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Jessica Tierney Receives Macelwane Award from American Geophysical Union

Jessical Tierney

December 15, 2014

Woods Hole Oceanographic Institution Assistant Scientist Jessica Tierney has been selected to receive the 2014 James B. Macelwane Medal from the American Geophysical Union (AGU).

The James B. Macelwane Medal is given annually to three or up to five honorees in recognition of “significant contributions to the geophysical sciences by an outstanding early career scientist.” Criteria for medal selection include the depth and breadth of research, its impact, creativity, and novelty.

“It’s truly an honor to receive this medal,” Tierney said. “I feel humbled to join the ranks of the many outstanding geoscientists who have received this award in the past.”

Tierney will receive the award at the 2014 AGU Fall Meeting during the Honors Tribute, which will take place Wednesday, December 17, 2014, in San Francisco.  In addition to the medal, she will be conferred as an AGU Fellow.

Tierney’s work focuses on past climate change by studying molecules preserved in sedimentary archives, such as lake and ocean cores.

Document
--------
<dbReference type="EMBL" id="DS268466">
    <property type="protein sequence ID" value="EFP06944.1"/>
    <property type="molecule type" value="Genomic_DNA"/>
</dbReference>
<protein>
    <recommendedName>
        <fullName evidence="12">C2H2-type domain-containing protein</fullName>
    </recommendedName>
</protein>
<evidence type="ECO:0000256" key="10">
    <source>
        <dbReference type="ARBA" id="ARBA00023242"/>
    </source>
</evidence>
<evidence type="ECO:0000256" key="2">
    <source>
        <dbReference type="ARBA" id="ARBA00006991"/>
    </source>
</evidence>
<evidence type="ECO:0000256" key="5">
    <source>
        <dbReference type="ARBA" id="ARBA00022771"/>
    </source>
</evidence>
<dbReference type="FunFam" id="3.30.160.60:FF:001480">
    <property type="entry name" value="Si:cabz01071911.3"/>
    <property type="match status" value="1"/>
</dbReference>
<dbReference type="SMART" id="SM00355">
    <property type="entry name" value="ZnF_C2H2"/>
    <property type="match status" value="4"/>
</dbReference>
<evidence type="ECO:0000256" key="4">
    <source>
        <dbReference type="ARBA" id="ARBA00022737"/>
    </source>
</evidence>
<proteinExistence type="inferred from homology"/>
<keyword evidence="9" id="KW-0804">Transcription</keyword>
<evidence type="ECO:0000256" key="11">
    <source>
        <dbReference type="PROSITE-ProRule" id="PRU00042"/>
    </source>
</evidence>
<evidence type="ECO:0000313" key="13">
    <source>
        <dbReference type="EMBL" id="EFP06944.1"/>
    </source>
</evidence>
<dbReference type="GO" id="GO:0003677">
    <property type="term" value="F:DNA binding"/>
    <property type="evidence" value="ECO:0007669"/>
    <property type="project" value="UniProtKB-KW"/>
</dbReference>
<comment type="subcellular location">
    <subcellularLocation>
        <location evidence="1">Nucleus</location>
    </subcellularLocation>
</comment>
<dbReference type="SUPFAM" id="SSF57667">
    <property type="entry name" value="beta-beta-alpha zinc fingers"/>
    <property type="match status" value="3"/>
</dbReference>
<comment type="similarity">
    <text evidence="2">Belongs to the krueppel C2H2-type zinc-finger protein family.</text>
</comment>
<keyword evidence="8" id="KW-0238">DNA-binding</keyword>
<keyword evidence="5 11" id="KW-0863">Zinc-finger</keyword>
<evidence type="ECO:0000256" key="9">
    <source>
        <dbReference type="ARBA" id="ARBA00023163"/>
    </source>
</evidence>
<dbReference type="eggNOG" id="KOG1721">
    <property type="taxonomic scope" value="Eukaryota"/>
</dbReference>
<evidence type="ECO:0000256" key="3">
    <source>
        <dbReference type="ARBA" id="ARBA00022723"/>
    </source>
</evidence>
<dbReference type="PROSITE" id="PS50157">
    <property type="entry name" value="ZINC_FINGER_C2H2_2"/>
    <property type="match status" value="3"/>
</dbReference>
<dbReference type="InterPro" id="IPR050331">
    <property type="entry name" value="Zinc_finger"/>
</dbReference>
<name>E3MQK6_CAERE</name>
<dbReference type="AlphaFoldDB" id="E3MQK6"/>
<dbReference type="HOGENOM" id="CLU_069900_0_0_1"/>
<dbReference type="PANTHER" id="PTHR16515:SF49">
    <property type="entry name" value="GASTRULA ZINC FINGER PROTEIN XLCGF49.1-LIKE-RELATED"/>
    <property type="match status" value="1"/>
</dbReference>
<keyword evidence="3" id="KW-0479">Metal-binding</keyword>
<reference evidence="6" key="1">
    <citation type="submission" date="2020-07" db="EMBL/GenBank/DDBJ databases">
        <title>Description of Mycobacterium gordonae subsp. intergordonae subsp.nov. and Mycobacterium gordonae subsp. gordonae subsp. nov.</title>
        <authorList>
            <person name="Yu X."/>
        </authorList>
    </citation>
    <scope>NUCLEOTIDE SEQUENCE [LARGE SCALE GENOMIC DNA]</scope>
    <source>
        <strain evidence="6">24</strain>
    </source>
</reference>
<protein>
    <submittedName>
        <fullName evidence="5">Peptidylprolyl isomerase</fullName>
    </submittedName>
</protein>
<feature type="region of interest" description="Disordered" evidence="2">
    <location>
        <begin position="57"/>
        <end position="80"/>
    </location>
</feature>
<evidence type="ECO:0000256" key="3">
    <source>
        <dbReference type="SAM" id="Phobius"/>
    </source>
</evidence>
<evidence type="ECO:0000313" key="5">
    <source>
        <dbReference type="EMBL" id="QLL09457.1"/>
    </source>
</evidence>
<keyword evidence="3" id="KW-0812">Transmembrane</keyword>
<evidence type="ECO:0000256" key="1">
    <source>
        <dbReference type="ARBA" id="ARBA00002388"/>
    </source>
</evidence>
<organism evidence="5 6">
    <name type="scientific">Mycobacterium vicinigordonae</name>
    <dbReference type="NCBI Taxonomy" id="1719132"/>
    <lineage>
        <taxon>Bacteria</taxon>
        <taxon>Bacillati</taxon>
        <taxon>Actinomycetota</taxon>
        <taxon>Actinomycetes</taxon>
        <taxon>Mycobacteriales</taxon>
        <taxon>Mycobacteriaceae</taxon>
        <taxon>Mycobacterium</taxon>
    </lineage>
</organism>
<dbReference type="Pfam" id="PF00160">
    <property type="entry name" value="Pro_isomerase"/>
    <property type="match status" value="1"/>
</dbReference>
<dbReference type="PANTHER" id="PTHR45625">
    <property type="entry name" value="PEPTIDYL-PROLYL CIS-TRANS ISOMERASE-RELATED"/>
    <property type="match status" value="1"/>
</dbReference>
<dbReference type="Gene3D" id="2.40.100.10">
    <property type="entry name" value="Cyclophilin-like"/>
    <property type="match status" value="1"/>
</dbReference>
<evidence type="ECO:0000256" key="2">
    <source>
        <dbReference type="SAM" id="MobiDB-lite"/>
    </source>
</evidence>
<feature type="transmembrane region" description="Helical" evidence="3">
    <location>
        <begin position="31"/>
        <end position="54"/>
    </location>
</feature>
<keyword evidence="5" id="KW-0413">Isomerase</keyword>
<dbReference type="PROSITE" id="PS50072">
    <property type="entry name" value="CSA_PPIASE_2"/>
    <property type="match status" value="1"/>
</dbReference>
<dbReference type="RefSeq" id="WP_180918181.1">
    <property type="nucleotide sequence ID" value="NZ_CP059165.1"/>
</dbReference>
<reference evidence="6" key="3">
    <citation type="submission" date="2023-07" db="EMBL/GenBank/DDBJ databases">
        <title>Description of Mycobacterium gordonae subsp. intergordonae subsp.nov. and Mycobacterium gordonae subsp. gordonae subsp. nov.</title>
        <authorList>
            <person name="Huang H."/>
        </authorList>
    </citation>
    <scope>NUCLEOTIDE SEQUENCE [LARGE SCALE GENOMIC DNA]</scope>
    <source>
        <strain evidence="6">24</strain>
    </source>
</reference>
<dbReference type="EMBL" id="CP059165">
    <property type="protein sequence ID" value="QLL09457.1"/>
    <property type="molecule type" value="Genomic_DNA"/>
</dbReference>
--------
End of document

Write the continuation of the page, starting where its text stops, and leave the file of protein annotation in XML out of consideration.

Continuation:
“I like paleoclimate work because it is a discipline that combines historical narrative with earth science,” said Tierney. “Just as history informs us about human behavior, paleoclimate informs us about the nature of climate change on Earth. In doing so, it also helps the climate community predict the effects of anthropogenic global warming.”

Professor Kim Cobb of the Georgia Institute of Technology, who nominated Tierney for the medal, wrote, “Jess combines a strong vision for paleoclimate science with the skills and leadership qualities necessary to move the field to its next level of evolution – one focused on delivering rigorous constraints on climate variability and change in sensitive areas of the Earth’s climate system.”

Tierney earned her Ph.D. in geology in 2010 from Brown University, where she earned the Sigma Xi Outstanding Graduate Student Award.  From 2010–2012she worked at Columbia University’s Lamont-Doherty Earth Observatory as a NOAA/UCAR Climate and Global Change Postdoctoral Fellow.  She joined the staff of Woods Hole Oceanographic Institution in 2012 as an assistant scientist.

The Woods Hole Oceanographic Institution is a private, non-profit organization on Cape Cod, Mass., dedicated to marine research, engineering, and higher education. Established in 1930 on a recommendation from the National Academy of Sciences, its primary mission is to understand the ocean and its interaction with the Earth as a whole, and to communicate a basic understanding of the ocean’s role in the changing global environment. For more information, please visit